Fifteen years on, we now have the second volume of fourth-century documentary texts – mainly letters – from Kellis (present-day Ismant el-Kharab, in the Dakhleh oasis), editing seventy-five new documents, added to the forty-five published in 1999.1 In fact, these are “two halves of a single work” (p.4).
Given the syntactical and dialectal peculiarities of “dialect L*”, we by now have a corpus well worthy of its own systemic grammar, with the impressive second installment also serving as control, to evaluate the impressions given by the first.2 Here too we have an admirable edition, textual apparatus, translation and commentary – this reviewer would be grateful for a more intensive grammatical annotation. The edition, classified mainly by provenance and sender, follows an introduction (a brief one; that of Kellis I serves both volumes), including dating of texts (p.5f.), and is followed by exhaustive reasoned indices.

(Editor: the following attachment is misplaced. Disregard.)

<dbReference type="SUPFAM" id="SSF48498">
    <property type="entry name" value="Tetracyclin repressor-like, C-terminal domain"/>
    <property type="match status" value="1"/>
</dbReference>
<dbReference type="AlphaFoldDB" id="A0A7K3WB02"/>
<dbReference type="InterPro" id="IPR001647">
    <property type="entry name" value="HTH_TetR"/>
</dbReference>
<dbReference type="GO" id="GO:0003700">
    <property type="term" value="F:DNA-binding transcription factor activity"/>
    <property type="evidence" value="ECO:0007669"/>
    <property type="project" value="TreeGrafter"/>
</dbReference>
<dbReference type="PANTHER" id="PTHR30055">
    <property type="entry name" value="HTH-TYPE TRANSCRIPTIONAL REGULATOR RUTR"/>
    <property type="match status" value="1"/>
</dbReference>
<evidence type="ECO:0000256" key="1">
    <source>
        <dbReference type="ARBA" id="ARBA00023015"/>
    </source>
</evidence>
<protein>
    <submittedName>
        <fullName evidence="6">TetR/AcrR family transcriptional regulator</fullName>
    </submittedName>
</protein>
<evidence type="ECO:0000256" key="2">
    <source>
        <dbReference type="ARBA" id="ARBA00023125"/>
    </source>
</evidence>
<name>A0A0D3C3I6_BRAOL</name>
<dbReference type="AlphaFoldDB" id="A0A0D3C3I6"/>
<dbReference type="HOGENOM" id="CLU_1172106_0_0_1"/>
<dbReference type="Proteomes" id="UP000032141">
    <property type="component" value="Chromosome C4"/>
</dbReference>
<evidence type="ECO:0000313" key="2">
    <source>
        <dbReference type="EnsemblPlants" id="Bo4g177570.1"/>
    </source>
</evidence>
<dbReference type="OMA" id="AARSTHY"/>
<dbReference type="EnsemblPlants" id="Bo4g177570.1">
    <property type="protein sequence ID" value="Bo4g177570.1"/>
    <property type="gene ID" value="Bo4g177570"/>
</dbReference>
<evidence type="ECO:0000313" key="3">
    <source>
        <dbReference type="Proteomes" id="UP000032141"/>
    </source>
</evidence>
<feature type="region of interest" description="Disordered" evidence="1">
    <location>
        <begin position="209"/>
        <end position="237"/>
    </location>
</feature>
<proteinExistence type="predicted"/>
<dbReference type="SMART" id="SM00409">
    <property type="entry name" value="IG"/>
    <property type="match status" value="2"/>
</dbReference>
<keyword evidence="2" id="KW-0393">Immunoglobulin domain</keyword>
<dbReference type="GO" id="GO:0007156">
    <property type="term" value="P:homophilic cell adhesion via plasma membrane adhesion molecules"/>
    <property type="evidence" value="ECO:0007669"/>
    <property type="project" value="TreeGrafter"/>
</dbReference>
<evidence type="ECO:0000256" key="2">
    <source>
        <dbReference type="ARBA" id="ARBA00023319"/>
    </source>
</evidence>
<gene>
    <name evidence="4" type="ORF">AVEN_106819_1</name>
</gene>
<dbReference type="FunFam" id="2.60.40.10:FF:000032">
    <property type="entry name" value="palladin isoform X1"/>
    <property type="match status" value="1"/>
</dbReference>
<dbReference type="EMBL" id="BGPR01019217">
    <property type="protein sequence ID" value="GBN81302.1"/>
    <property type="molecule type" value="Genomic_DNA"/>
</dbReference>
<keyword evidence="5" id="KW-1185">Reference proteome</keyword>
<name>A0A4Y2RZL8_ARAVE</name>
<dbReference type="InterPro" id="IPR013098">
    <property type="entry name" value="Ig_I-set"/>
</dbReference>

I shall dwell here briefly on syntactical highlights, remarkable or striking constructions, taking up a few points of grammar, as well as a few critical comments on analysis and translation. This elegant work and the rare privilege of “discovering” a “new”, extensively documented dialect, and at the same time a rich trove of grammatical features in so early a source are any linguist’s and philologist’s wistful vision – to say nothing of such enviable collaboration of leading scholars.